The Crown has asked a Winnipeg judge in the case against former East St. Paul police chief Harry Bakema to drop two of six perjury charges he faces.
The judge heard final submissions on Thursday in Bakema's trial, which began hearing testimony April 30 in Winnipeg.
The judge has reserved his decision, which is not expected until early summer.
The Crown says there is simply not enough evidence to support two of the perjury charges but insists there is enough evidence to convict Bakema of the other four as well as the charges of obstructing justice and breach of trust.
Bakema led the East St. Paul police force when Crystal Taman was killed on Feb. 25, 2005.
Taman's car was rear-ended by a vehicle being driven by Derek Harvey-Zenk, who at the time was an officer with the Winnipeg Police Service.
Harvey-Zenk originally faced several charges, but a controversial plea bargain led to all the charges — except for one count of dangerous driving causing death — being stayed.
He received a conditional sentence of two years less a day to be served at home. He has since turned in his police badge.
Harvey-Zenk's plea bargain and sentence sparked public outrage and prompted the Manitoba government to hold an inquiry in 2008 into Taman's death.
Court heard during the trial that Bakema and Harvey-Zenk knew each other when they were both Winnipeg police officers based in the city's North End.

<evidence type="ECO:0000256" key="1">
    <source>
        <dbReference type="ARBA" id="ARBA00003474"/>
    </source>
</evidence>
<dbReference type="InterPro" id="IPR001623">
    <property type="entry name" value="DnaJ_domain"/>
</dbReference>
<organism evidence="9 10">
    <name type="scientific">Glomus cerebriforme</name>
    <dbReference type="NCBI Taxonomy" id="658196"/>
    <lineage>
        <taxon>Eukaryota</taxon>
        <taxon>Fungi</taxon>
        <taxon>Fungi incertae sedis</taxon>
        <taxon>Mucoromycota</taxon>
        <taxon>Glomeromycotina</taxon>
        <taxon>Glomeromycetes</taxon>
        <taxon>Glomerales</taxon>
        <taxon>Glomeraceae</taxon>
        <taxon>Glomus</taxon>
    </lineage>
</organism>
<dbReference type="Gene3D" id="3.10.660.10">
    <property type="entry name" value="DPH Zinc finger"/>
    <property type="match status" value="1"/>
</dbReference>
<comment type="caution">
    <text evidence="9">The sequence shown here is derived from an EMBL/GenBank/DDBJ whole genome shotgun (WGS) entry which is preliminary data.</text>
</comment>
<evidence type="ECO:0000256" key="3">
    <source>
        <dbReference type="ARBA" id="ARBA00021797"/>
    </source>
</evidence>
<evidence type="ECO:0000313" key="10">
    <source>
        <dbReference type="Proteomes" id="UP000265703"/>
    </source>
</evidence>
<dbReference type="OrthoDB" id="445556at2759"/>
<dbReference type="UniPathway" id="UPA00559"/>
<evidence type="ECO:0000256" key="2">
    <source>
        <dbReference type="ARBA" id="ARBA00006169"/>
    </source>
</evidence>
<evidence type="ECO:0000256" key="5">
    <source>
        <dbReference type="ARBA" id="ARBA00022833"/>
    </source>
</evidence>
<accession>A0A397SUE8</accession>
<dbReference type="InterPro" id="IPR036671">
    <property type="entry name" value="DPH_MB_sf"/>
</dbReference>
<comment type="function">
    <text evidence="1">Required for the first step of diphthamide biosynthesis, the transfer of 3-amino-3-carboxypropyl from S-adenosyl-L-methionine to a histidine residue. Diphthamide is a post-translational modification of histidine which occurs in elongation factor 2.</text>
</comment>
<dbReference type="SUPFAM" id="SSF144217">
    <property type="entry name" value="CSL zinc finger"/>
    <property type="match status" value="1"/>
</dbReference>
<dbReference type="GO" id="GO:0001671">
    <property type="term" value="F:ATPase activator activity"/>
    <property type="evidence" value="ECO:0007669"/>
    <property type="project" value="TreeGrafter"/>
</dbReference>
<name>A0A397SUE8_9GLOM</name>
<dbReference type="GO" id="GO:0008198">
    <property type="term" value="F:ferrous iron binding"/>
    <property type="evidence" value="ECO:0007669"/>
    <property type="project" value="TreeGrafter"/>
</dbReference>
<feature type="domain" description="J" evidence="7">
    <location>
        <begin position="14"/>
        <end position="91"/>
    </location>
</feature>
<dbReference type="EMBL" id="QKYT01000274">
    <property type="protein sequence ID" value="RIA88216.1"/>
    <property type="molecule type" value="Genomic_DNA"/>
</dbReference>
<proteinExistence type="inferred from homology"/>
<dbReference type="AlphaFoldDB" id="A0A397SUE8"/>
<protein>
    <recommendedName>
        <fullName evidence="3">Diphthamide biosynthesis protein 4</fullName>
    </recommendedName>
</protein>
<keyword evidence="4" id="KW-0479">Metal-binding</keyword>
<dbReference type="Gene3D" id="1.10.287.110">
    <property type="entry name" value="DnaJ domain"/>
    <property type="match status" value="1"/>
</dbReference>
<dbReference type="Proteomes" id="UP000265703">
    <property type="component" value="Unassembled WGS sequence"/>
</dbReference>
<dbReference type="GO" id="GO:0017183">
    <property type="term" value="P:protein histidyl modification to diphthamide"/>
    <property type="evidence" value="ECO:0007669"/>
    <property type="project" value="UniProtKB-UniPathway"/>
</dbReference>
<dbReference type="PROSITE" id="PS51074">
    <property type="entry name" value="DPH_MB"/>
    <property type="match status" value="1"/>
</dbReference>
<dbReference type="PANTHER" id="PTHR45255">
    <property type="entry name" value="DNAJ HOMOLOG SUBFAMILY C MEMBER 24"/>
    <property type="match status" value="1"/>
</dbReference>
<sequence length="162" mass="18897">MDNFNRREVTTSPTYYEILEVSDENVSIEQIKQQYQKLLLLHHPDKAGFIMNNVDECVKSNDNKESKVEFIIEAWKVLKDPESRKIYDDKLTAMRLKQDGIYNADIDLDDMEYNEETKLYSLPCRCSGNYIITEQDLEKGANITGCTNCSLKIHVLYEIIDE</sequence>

The Crown says Bakema knew Harvey-Zenk had been at an all night party the night before he smashed into Taman's car, and that he also knew Harvey-Zenk had been drinking.
The Crown says evidence of that comes from a senior Winnipeg police officer who testified Bakema phoned her on the morning of the crash and gave her those details.
However, a botched investigation by police, part of which was done by Bakema, led to the plea bargain.
Bakema was charged in 2010, following a lengthy external investigation into how the East St. Paul police force handled the probe into the death of Taman, a 40-year-old mother of three.
The lawyer who led the inquiry called what happened a "colossal failure of justice."
He said interviews conducted with Harvey-Zenk's police colleagues, who had been partying with him that night, were not done properly.
And Bakema's testimony at the inquiry was contradictory and lacked credibility, the lawyer said at that time, noting he altered his notes, suppressed evidence and revised history.
On Thursday, defence lawyer Hymie Weinstein told the court that Bakema never obstructed justice in his handling of the Harvey-Zenk case, nor did he intend to obstruct justice.
Weinstein said plenty of mistakes were made during the investigation by several East St. Paul police members, but they were not criminally motivated.
"What was heard in this courtroom should be considered here," Weinstein told the court.
"This is not a court of public opinion. Decisions here must be based on evidence."
In the wake of the inquiry's findings, the province disbanded the East St. Paul police force and hired the RCMP to police the area, which is just north of Winnipeg.
Bakema, who has since retired from police work, is the only person to face criminal charges following the inquiry.